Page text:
Back to the bigger question...do you need a coach? In my opinion, it really comes down to your personal goals. Do you want to finish? Podium? Survive? Win? Those are the real questions. What do YOU want from your season? What will make you feel safe, comfortable and satisfied? Do you need a set program or can you just wing it?

Here is what really scares me about coaches and coaching. In our age of technology, there are so many options. You can go online and find anything you want about triathlons. There are free programs, expensive programs and crazy programs. My advice, buyer beware.

If you are going to hire a coach, here is what I would suggest:

*Personal Touch: Any coach who is worth their credentials will want to really get to know YOU. When I say "know you", I mean, they will take the time to talk with you either in person or on the phone (I prefer in person). They won't have you fill out a survey form, rather, ask you specific questions. This includes pre and post-season meetings.
*Availability: Your coach needs to be available to you, no matter how many clients they have. You are paying for a service and if they can't respond to phone calls or emails in a timely fashion, they are not worth it.
*Cost: What are you willing to pay and what will you get? I am not a fan of sliding scales but I do understand the reasoning. However, coaches are now charging upwards of $600/month for their services. Is it worth it?
*Time: You time...how much time do you have to dedicate to your training. If you can only commit 5 hours a week, why bother?
*Ability to Adjust: Like everything mentioned previously, can this coach adjust your schedule on short notice to fit your needs? What if something happens, are they willing to work with you to make it work for you?
*Experience: Have the every raced before? What is their background in the field. I think having a coach that has experienced what you may have to go through will always be more beneficial than someone who has just studied it.

I think there are some really good coaching service out there. Can you get stuff online, sure. Will it help most people, yes. However, I still think YOU have to decide your personal goals before spending the money.

I am taking a year away from being coached and am going to "coach" myself this year. I have no expectations but I want try some things that I feel may help me later on in racing. I will be my very own guineau pig in the hopes of helping others in the future. I expect this year will be full of unexpected highs and lows.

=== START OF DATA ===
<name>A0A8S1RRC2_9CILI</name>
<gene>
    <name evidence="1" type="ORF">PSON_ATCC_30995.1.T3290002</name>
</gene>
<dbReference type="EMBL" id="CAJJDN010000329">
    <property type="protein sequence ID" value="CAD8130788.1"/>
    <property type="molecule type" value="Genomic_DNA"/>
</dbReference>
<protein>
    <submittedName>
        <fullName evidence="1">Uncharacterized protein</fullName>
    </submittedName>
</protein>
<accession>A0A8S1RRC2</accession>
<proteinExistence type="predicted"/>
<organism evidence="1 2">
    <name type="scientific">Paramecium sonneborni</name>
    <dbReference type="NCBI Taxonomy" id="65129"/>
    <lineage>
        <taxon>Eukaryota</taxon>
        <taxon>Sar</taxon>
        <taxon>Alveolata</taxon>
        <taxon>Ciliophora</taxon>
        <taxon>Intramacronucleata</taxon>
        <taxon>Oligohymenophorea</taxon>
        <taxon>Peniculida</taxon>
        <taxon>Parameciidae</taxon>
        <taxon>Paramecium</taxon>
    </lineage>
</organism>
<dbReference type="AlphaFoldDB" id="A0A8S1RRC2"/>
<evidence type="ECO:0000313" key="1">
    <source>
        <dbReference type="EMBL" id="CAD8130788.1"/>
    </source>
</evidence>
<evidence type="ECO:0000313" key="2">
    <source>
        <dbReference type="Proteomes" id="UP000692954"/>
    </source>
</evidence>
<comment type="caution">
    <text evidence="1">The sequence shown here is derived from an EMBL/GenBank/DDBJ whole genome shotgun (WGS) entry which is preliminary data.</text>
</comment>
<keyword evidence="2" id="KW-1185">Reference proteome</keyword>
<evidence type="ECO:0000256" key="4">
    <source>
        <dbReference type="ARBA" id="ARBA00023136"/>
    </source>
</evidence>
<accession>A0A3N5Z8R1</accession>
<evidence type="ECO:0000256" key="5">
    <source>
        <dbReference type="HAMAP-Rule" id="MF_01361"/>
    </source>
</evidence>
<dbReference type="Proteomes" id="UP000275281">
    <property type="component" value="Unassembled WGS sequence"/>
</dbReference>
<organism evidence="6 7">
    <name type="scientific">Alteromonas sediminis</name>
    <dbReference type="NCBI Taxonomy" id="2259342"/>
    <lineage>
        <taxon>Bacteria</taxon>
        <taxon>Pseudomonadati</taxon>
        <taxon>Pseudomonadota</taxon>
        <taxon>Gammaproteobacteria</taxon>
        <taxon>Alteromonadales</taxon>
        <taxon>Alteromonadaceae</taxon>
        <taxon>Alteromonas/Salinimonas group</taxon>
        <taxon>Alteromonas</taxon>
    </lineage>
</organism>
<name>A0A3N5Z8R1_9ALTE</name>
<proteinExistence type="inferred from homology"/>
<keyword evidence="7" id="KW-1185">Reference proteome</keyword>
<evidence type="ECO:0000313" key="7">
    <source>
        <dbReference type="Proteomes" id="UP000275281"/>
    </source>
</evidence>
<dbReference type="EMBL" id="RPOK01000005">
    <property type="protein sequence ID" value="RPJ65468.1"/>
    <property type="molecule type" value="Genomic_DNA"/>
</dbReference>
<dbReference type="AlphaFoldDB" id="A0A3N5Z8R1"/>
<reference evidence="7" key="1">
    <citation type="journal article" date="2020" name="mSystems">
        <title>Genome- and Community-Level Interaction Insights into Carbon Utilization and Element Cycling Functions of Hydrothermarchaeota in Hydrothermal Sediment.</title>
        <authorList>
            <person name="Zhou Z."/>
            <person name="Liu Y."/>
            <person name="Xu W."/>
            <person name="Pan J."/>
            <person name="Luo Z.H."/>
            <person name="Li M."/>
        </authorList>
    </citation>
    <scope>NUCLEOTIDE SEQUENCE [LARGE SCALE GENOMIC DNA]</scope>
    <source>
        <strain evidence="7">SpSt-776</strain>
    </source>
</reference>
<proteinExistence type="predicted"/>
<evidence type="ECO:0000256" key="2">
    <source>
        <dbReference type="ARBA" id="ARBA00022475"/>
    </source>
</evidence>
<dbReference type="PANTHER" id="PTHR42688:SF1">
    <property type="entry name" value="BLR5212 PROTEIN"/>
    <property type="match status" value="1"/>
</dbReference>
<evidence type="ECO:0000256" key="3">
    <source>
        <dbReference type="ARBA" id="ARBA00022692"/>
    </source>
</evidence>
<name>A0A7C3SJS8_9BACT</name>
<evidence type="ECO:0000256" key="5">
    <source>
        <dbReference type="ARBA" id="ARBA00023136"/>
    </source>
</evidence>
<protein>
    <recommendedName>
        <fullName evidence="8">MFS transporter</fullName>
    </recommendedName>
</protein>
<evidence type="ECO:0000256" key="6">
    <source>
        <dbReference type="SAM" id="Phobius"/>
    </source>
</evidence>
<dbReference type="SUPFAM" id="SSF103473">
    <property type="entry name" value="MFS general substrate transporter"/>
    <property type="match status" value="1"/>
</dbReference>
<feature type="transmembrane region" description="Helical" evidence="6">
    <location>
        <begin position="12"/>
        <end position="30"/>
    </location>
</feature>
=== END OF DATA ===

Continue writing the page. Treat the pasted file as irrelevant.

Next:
I'll keep you posted. Until then, good luck in your training.

Sunday, February 21, 2010

Racing For Fun

When is a race not really a race? Well, I guess that depends on who you are, what you consider racing and what your goals are for that event.

Today, I did something I never did before. I raced without really racing. What I mean is this; I participated in the Hampton 1/2 Marathon with my mind set on running "easy". I know when some people read this, they will interpret my "easy" as fast. However, it's all relative.

Like many triathletes, I use many running races to gauge fitness level and current ability. It is an easy way to see how the body will respond to race-like conditions before, during and after an event.

However, today I decided to run comfortably for 13.1 miles. The challenges were going to be a bit different. First, I had to mentally make sure I stayed at a comfortable pace. Second, I had to control my competitive instincts. This means that I would have to run against myself and not worry about who was passing me or finishing ahead of me. Finally, I wanted to finish this race without getting hurt. Training has been very limited and I haven't run more than 20 miles in a week so I was a bit worried.

With a time goal of 1:44:00 or 8:00/mile pace, I felt I could accomplish my above mentioned concerns. This is usually my training pace so I had a good idea on how to pace myself. The weather was perfect for a February day in New Hampshire, although a bit windy at times.

On to the race. I must say, it went perfectly. I felt so at ease and so comfortable on the course that it was scary. No mental stress. No physical stress. No worries. The miles just clicked away. Never have I felt so at ease running 13.1 miles, let alone any race.

Here are the miles and pace:

*Mile 1: 7:42
*Mile 2: 7:36
*Mile 3: 7:39
*Mile 4: 7:43
*Mile 5: 7:44
*Mile 6: 7:36
*Mile 7: 6:58 (I think this mile was short)
*Mile 8: 7:53 (I think this mile was long)
*Mile 9: 7:40
*Mile 10: 7:31
*Mile 11: 7:47
*Mile 12: 7:49
*Mile 13.1: 7:52

As you can see, with a flat course, I stayed pretty consistent. I was amazed at how good I felt from mile to mile. I was amazed how easy each mile felt. I was happy with how everything fell into place.

Having never really run a race for fun, the most difficult thing for me was feeling really good and NOT pushing myself out of my comfort level. My heart rate felt great. My legs stayed with me. And I enjoyed the run. Hmmm, maybe I have something here.

Anyway, I can't say I am going to keep "racing" this way but it was a positive change for me. I ate like a horse after the race and began to work on my nutrition for the upcoming season. All in all, a very good day.

In closing, I figured that sometimes it is better to go a bit slower and to take it all in. Enjoy the day, the scenery, the people around you. I still got my medal and race shirt, so who really cares. RIGHT???